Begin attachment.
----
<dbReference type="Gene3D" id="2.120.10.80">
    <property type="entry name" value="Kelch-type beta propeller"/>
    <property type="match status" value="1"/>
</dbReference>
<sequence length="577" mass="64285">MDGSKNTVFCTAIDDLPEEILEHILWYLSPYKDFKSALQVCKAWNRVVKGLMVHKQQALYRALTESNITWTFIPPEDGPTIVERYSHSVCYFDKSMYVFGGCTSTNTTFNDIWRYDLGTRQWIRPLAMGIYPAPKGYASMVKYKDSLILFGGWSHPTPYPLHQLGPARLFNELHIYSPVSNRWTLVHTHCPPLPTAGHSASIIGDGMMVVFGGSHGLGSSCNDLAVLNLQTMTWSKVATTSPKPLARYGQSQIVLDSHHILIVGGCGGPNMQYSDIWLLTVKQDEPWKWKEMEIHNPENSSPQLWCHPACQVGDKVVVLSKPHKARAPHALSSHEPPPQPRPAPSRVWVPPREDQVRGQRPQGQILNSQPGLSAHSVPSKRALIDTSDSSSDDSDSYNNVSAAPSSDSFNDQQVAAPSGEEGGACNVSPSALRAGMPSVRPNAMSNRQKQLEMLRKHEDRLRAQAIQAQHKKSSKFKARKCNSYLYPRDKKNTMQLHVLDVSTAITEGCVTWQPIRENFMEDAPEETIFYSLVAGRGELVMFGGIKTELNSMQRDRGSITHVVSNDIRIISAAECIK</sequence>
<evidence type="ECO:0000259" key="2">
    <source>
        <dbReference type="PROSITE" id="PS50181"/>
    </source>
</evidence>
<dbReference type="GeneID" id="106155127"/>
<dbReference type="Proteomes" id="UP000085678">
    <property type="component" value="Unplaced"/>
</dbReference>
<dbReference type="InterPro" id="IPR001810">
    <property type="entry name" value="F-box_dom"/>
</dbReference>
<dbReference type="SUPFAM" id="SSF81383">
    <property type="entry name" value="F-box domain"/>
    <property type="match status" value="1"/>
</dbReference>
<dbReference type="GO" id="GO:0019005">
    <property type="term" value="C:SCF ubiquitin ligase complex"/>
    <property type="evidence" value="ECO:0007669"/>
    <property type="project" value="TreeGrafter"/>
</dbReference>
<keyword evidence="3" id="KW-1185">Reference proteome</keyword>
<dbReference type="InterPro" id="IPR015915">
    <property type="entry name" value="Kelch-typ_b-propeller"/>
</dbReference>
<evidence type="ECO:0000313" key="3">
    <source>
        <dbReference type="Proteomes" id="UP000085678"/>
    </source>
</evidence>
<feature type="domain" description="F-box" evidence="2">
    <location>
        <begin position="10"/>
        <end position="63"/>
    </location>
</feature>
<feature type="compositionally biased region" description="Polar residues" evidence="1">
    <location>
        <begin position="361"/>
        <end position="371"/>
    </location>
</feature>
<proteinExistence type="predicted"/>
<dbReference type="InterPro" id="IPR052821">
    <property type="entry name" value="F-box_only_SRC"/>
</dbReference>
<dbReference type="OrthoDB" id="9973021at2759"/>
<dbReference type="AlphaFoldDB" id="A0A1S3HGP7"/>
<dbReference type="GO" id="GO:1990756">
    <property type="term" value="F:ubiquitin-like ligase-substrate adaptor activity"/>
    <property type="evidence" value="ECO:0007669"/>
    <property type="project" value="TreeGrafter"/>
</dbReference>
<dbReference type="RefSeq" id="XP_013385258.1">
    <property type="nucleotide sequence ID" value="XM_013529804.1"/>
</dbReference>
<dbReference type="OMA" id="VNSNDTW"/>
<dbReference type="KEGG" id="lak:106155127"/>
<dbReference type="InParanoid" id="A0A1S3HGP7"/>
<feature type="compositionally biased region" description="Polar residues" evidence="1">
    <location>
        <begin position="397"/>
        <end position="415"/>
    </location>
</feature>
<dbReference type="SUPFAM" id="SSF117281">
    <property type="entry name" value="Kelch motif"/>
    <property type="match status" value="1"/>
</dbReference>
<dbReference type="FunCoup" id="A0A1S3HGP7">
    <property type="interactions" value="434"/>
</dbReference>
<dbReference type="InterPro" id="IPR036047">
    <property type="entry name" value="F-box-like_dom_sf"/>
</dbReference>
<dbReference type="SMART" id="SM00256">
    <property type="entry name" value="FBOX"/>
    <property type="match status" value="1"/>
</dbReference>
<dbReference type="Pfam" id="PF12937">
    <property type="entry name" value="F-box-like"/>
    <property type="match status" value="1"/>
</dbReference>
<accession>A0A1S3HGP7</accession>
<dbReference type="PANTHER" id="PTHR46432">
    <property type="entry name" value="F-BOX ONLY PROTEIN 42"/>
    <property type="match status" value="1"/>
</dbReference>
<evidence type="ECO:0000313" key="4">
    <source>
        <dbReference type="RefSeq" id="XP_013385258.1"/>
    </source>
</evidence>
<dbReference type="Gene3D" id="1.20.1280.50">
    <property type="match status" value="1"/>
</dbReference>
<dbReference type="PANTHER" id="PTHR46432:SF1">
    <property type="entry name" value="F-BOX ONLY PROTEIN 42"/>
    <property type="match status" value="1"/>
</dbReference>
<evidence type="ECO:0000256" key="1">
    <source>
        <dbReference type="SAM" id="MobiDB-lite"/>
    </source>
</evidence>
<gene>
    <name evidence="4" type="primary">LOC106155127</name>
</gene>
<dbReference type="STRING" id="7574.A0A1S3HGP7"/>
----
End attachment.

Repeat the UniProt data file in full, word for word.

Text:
<dbReference type="Gene3D" id="2.120.10.80">
    <property type="entry name" value="Kelch-type beta propeller"/>
    <property type="match status" value="1"/>
</dbReference>
<sequence length="577" mass="64285">MDGSKNTVFCTAIDDLPEEILEHILWYLSPYKDFKSALQVCKAWNRVVKGLMVHKQQALYRALTESNITWTFIPPEDGPTIVERYSHSVCYFDKSMYVFGGCTSTNTTFNDIWRYDLGTRQWIRPLAMGIYPAPKGYASMVKYKDSLILFGGWSHPTPYPLHQLGPARLFNELHIYSPVSNRWTLVHTHCPPLPTAGHSASIIGDGMMVVFGGSHGLGSSCNDLAVLNLQTMTWSKVATTSPKPLARYGQSQIVLDSHHILIVGGCGGPNMQYSDIWLLTVKQDEPWKWKEMEIHNPENSSPQLWCHPACQVGDKVVVLSKPHKARAPHALSSHEPPPQPRPAPSRVWVPPREDQVRGQRPQGQILNSQPGLSAHSVPSKRALIDTSDSSSDDSDSYNNVSAAPSSDSFNDQQVAAPSGEEGGACNVSPSALRAGMPSVRPNAMSNRQKQLEMLRKHEDRLRAQAIQAQHKKSSKFKARKCNSYLYPRDKKNTMQLHVLDVSTAITEGCVTWQPIRENFMEDAPEETIFYSLVAGRGELVMFGGIKTELNSMQRDRGSITHVVSNDIRIISAAECIK</sequence>
<evidence type="ECO:0000259" key="2">
    <source>
        <dbReference type="PROSITE" id="PS50181"/>
    </source>
</evidence>
<dbReference type="GeneID" id="106155127"/>
<dbReference type="Proteomes" id="UP000085678">
    <property type="component" value="Unplaced"/>
</dbReference>
<dbReference type="InterPro" id="IPR001810">
    <property type="entry name" value="F-box_dom"/>
</dbReference>
<dbReference type="SUPFAM" id="SSF81383">
    <property type="entry name" value="F-box domain"/>
    <property type="match status" value="1"/>
</dbReference>
<dbReference type="GO" id="GO:0019005">
    <property type="term" value="C:SCF ubiquitin ligase complex"/>
    <property type="evidence" value="ECO:0007669"/>
    <property type="project" value="TreeGrafter"/>
</dbReference>
<keyword evidence="3" id="KW-1185">Reference proteome</keyword>
<dbReference type="InterPro" id="IPR015915">
    <property type="entry name" value="Kelch-typ_b-propeller"/>
</dbReference>
<evidence type="ECO:0000313" key="3">
    <source>
        <dbReference type="Proteomes" id="UP000085678"/>
    </source>
</evidence>
<feature type="domain" description="F-box" evidence="2">
    <location>
        <begin position="10"/>
        <end position="63"/>
    </location>
</feature>
<feature type="compositionally biased region" description="Polar residues" evidence="1">
    <location>
        <begin position="361"/>
        <end position="371"/>
    </location>
</feature>
<proteinExistence type="predicted"/>
<dbReference type="InterPro" id="IPR052821">
    <property type="entry name" value="F-box_only_SRC"/>
</dbReference>
<dbReference type="OrthoDB" id="9973021at2759"/>
<dbReference type="AlphaFoldDB" id="A0A1S3HGP7"/>
<dbReference type="GO" id="GO:1990756">
    <property type="term" value="F:ubiquitin-like ligase-substrate adaptor activity"/>
    <property type="evidence" value="ECO:0007669"/>
    <property type="project" value="TreeGrafter"/>
</dbReference>
<dbReference type="RefSeq" id="XP_013385258.1">
    <property type="nucleotide sequence ID" value="XM_013529804.1"/>
</dbReference>
<dbReference type="OMA" id="VNSNDTW"/>
<dbReference type="KEGG" id="lak:106155127"/>
<dbReference type="InParanoid" id="A0A1S3HGP7"/>
<feature type="compositionally biased region" description="Polar residues" evidence="1">
    <location>
        <begin position="397"/>
        <end position="415"/>
    </location>
</feature>
<dbReference type="SUPFAM" id="SSF117281">
    <property type="entry name" value="Kelch motif"/>
    <property type="match status" value="1"/>
</dbReference>
<dbReference type="FunCoup" id="A0A1S3HGP7">
    <property type="interactions" value="434"/>
</dbReference>
<dbReference type="InterPro" id="IPR036047">
    <property type="entry name" value="F-box-like_dom_sf"/>
</dbReference>
<dbReference type="SMART" id="SM00256">
    <property type="entry name" value="FBOX"/>
    <property type="match status" value="1"/>
</dbReference>
<dbReference type="Pfam" id="PF12937">
    <property type="entry name" value="F-box-like"/>
    <property type="match status" value="1"/>
</dbReference>
<accession>A0A1S3HGP7</accession>
<dbReference type="PANTHER" id="PTHR46432">
    <property type="entry name" value="F-BOX ONLY PROTEIN 42"/>
    <property type="match status" value="1"/>
</dbReference>
<evidence type="ECO:0000313" key="4">
    <source>
        <dbReference type="RefSeq" id="XP_013385258.1"/>
    </source>
</evidence>
<dbReference type="Gene3D" id="1.20.1280.50">
    <property type="match status" value="1"/>
</dbReference>
<dbReference type="PANTHER" id="PTHR46432:SF1">
    <property type="entry name" value="F-BOX ONLY PROTEIN 42"/>
    <property type="match status" value="1"/>
</dbReference>
<evidence type="ECO:0000256" key="1">
    <source>
        <dbReference type="SAM" id="MobiDB-lite"/>
    </source>
</evidence>
<gene>
    <name evidence="4" type="primary">LOC106155127</name>
</gene>
<dbReference type="STRING" id="7574.A0A1S3HGP7"/>